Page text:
a read global data line pair, coupled to the first sense amplifier, for providing first and second data signals corresponding to the differential data signals;
a first resistor having a first terminal coupled to a first power supply voltage terminal, and a second terminal for providing a first output signal;
a second resistor having a first terminal coupled to the second terminal of the first resistor, and a second terminal;
a third resistor having a first terminal coupled to the first power supply voltage terminal, and a second terminal for providing a second output signal;
a fourth resistor having a first terminal coupled to the second terminal of the third resistor, and a second terminal;
a first bipolar transistor having a collector coupled to the second terminal of the second resistor, a base for receiving the first data signal, and an emitter;
a second bipolar transistor having a collector coupled to the second terminal of the fourth resistor, a base for receiving the second data signal, and an emitter coupled to the emitter of the first bipolar transistor;
a latch comprising third and fourth bipolar transistors and first and second diodes, a base of the third bipolar transistor coupled to the second terminal of the first resistor and a base of the fourth bipolar transistor coupled to the second terminal of the third resistor, a first terminal of the first diode coupled to an emitter of the third bipolar transistor and a first terminal of the second diode coupled to an emitter of the fourth bipolar transistor, a second terminal of the first diode being selectively coupled to the base of the second bipolar transistor in response to a clock signal transitioning from a first logic state to a second logic state, and a second terminal of the second diode being selectively coupled to the base of the first bipolar transistor in response to the clock signal transitioning from the first logic state to the second logic state;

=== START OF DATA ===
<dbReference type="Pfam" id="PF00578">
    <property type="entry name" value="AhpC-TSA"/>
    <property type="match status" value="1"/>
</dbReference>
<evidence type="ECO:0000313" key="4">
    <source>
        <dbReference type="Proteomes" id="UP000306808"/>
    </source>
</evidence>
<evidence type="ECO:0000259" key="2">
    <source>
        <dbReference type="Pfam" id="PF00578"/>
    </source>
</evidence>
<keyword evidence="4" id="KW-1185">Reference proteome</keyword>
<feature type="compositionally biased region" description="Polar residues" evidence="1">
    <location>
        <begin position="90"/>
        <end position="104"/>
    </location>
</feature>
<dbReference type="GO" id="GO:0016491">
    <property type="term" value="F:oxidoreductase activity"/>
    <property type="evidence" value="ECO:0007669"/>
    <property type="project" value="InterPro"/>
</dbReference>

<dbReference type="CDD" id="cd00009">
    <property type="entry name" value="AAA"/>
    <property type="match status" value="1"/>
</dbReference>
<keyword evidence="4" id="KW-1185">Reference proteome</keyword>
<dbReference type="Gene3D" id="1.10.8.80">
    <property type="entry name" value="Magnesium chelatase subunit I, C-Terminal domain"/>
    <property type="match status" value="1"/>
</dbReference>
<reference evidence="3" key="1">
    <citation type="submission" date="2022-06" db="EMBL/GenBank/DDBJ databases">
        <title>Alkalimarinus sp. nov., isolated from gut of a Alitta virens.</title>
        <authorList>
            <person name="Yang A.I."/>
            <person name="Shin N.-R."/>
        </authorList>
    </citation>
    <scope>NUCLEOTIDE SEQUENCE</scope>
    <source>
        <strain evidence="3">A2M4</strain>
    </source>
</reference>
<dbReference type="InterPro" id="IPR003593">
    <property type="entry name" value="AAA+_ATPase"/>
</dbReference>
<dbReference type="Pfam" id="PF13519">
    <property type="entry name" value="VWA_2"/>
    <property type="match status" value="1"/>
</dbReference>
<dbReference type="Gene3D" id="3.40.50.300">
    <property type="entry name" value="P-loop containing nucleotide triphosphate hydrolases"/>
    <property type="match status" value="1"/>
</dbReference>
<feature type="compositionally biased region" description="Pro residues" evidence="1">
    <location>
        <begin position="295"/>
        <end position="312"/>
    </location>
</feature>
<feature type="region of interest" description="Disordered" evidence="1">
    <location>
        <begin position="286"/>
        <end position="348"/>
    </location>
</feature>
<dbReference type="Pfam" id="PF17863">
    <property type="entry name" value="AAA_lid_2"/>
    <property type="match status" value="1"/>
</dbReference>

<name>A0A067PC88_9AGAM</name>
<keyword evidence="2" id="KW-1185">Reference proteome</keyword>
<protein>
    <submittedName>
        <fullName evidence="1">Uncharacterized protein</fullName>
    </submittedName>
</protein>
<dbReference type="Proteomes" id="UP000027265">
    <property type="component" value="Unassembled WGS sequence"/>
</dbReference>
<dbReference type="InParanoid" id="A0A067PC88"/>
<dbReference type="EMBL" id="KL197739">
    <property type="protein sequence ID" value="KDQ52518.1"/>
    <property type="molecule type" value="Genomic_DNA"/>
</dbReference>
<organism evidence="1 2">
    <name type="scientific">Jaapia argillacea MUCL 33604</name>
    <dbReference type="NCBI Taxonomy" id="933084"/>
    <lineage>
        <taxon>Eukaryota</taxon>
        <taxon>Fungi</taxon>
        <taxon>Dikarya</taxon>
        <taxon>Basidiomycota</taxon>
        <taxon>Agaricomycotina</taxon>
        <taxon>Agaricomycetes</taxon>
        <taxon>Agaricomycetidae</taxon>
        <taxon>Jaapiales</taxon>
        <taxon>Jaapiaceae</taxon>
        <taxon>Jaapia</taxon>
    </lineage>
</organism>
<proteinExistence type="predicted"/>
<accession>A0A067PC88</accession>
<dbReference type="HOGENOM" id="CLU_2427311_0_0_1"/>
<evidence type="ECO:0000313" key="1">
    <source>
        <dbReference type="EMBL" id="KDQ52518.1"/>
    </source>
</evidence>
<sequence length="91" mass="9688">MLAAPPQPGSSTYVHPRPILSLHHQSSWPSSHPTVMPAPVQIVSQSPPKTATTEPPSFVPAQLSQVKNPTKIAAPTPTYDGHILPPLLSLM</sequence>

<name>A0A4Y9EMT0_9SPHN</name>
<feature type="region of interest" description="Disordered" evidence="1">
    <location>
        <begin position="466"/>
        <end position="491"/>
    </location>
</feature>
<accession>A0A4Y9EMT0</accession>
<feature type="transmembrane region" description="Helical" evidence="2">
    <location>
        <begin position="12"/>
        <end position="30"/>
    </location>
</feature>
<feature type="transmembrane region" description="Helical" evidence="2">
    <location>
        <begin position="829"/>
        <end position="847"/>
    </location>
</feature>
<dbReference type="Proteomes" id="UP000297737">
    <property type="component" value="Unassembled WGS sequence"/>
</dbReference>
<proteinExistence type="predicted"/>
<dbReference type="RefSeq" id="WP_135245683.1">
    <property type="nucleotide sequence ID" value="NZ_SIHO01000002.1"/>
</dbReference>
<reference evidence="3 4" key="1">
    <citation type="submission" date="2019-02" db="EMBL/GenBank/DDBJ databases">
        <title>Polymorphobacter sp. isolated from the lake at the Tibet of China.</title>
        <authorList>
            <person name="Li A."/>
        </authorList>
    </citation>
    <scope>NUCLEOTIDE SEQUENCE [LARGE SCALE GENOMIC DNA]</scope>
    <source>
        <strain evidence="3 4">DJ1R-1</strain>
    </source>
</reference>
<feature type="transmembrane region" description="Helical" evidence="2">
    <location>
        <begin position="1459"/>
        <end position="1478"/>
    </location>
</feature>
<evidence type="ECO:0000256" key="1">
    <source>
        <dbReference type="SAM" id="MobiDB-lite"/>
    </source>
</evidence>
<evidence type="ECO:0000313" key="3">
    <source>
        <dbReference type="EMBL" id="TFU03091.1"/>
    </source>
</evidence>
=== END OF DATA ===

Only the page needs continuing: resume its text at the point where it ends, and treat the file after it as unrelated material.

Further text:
transfer gate means for preventing the first and second bipolar transistors from receiving the first and second data signals in response to the clock signal transitioning from the first logic state to the second logic state; and
reduced power data retention means for reducing an emitter current through the first, second, third and fourth bipolar transistors, and for reducing a current through the first and second diodes while maintaining a logic state of a differential amplifier, wherein the differential amplifier includes the first, second, third and fourth resistors, and the first and second bipolar transistors.
15. The memory of claim 14, wherein the clock signal is further characterized as being first and second complementary clock signals.
16. The memory of claim 15, wherein said transfer gate means comprises:
a first N-channel transistor having a first current electrode for receiving the first data signal, a gate for receiving the first complementary clock signal, and a second current electrode coupled to the base of the first bipolar transistor;
a first P-channel transistor having a first current electrode for receiving the first data signal, a gate for receiving the second complementary clock signal, and a second current electrode coupled to the base of the first bipolar transistor;
a second N-channel transistor having a first current electrode for receiving the second data signal, a gate for receiving the first complementary clock signal, and a second current electrode coupled to the base of the second bipolar transistor; and
a second P-channel transistor having a first current electrode for receiving the second data signal, a gate for receiving the second complementary clock signal, and a second current electrode coupled to the base of the second bipolar transistor.
17. The memory of claim 15, wherein the reduced power data retention means comprises: